I have already seen results where SDA church attenders are very worldly and don’t know much about scripture principles. Sermons & Sabbath school presentations bring that out.
But I really don’t care if 100% of pastors were female. The male pastors are so shallow & institutional…the same would apply to the females. The SDA denomination has its own cultic approach at sermons.
So true, Kim…
The Holy Spirit is very much ignored (as is being born again), because if the Christian life is guided by the HS, they don’t need these other men/women to tell them how to live, as if they are speaking for God, and you can’t know God on your own. Scripture and the HS, are sufficient. As believers, we grow and mature in our walk of faith. It’s very simple really.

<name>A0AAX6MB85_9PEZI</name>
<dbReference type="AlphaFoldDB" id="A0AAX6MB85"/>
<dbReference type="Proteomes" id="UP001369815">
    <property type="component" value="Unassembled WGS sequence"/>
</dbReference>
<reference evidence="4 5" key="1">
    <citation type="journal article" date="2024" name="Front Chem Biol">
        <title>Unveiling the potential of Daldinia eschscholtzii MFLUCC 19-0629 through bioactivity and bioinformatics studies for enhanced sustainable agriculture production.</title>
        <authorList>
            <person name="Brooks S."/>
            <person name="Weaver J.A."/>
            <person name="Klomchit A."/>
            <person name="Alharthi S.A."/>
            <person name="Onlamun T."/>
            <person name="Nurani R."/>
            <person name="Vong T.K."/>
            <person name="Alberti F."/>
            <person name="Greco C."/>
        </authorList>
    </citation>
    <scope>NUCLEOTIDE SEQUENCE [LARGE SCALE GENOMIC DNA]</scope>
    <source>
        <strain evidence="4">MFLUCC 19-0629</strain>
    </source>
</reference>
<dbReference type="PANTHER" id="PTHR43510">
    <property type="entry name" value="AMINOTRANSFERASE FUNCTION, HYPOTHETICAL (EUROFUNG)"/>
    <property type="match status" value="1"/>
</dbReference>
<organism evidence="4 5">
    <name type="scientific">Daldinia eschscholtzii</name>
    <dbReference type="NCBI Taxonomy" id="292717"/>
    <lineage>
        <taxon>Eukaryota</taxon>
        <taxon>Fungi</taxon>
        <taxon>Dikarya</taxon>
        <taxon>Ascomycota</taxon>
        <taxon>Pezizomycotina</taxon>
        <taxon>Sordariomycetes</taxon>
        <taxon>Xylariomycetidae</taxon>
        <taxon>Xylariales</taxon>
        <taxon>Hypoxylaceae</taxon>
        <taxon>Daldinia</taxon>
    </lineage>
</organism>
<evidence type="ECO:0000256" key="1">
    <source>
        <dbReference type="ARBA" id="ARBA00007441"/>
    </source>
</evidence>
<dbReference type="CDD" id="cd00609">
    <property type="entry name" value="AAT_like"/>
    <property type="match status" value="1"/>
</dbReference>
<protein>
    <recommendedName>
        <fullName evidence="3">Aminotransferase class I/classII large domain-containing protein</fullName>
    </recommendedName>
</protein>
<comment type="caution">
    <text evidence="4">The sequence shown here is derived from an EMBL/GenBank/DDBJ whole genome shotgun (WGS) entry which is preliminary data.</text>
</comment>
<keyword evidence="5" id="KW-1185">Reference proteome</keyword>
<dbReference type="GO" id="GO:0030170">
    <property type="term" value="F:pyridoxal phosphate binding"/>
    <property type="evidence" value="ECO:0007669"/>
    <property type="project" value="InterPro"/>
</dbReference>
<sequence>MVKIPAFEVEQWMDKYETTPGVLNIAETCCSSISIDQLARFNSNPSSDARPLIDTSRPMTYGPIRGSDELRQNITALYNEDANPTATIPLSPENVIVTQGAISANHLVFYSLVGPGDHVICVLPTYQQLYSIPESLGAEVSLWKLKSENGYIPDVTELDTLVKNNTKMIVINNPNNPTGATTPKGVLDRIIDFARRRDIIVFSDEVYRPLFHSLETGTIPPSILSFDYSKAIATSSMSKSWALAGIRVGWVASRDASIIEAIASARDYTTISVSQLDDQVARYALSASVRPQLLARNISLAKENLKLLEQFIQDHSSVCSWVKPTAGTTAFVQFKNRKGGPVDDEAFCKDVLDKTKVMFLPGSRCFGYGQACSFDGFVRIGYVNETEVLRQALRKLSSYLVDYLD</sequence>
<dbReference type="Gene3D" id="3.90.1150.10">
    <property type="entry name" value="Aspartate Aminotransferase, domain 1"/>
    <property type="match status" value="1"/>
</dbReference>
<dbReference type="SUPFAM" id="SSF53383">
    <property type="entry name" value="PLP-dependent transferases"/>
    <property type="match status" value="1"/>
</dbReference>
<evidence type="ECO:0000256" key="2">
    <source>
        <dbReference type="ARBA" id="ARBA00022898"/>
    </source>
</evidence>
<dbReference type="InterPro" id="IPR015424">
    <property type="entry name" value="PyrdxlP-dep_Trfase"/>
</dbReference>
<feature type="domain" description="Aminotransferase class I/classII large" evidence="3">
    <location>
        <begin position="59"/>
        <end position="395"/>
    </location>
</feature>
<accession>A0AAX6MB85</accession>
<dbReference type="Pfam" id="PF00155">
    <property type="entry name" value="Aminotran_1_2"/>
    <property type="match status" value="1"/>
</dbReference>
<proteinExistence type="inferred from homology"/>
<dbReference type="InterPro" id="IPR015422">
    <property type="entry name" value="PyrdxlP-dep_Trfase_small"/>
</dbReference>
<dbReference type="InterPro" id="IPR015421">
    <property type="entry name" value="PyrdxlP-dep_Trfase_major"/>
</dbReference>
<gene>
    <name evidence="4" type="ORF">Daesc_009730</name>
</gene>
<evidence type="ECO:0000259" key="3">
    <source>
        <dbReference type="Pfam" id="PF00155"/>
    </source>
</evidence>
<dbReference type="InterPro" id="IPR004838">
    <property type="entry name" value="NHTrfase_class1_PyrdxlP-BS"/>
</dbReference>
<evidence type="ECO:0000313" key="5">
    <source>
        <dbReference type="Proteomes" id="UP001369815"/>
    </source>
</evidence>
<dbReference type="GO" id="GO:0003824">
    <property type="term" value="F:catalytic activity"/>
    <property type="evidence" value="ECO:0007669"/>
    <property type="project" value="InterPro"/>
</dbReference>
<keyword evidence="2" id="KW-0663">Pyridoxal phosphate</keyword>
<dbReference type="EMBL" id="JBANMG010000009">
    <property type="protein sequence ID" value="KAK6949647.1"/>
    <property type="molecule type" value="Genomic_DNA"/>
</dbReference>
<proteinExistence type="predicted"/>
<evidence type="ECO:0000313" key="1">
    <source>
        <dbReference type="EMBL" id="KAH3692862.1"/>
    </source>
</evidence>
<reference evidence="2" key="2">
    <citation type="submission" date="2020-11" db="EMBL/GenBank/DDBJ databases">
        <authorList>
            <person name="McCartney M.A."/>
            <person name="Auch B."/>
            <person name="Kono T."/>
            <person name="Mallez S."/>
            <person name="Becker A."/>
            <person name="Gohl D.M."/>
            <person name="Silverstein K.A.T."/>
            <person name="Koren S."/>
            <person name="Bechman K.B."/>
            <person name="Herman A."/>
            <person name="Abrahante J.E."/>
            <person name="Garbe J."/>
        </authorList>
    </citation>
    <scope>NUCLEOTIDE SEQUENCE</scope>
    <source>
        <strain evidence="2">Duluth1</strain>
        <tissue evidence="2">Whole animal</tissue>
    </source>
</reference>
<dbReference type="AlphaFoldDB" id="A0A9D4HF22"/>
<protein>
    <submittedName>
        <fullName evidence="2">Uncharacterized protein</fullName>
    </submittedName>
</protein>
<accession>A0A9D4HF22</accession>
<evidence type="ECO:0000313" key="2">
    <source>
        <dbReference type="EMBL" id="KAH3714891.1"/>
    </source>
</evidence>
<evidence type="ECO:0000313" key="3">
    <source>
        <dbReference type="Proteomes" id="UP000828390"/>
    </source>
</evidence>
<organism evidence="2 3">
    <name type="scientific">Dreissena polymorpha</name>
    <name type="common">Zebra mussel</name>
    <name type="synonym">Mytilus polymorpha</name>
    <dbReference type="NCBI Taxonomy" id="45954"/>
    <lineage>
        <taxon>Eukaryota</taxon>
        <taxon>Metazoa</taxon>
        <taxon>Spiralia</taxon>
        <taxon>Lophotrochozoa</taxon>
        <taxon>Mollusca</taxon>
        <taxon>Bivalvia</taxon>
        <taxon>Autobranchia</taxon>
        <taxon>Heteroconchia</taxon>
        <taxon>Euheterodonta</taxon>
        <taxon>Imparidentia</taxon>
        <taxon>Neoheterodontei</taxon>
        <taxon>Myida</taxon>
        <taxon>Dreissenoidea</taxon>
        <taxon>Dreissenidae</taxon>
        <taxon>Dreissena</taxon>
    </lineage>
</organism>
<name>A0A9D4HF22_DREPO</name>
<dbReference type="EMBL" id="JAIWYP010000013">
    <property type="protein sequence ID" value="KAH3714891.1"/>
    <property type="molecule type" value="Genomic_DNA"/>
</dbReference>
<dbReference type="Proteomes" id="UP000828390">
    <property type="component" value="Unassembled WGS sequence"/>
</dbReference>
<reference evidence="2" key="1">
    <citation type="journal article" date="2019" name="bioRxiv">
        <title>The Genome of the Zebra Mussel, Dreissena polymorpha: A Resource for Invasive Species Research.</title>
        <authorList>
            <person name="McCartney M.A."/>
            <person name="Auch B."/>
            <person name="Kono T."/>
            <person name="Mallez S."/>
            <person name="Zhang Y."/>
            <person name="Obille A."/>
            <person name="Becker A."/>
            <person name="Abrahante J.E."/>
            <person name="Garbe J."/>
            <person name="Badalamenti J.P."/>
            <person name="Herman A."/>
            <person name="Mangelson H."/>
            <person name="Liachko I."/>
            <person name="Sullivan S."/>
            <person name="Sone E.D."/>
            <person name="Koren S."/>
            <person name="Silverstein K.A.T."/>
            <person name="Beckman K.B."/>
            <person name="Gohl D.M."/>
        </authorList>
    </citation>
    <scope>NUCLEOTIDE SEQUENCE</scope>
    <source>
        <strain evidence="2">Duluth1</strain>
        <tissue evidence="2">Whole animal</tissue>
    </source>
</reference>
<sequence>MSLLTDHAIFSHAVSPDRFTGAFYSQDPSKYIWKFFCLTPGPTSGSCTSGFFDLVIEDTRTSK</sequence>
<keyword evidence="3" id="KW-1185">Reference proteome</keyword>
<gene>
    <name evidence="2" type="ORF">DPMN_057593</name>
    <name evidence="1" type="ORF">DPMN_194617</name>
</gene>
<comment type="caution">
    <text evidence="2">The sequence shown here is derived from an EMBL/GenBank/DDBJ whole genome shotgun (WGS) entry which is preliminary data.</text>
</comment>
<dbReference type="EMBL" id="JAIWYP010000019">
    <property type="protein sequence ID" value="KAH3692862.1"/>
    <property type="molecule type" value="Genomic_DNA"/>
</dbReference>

Not to say that I don’t learn from others, I certainly do. But, they aren’t an “authority” to me. They don’t replace my own God-given mind and the Spirit leading in my life.
What does this mean? Can you explain further?
You are both so spot on.
Those who are opposed to women in leadership refuse to acknowledge the Holy Spirit’s role in spiritual gifts on today’s church members, male and female, for spiritual growth of the body.
There is something fuzzy, fear-creating, and distrustful about the Holy Spirit, it appears.
The Priesthood of All Believers is he Protestant principle of the just living by faith (and guidance from the Holy Spirit and its gifts).
This is a bottom-line issue and the one that rankled opponents of women in spiritual leadership–The Holy Spirit.
And it IS a theological issue, Biblically based on the Priesthood of ALL Believers, not a cultural issue. It is a moral issue of following the guidance of the Holy Spirit. Either we believe in the Gifts of the Spirit on ANYONE or we do not. Those who oppose women in spiritual leadership are rejecting the Holy Spirit and its gifts on Believers.
You summed it up so very well!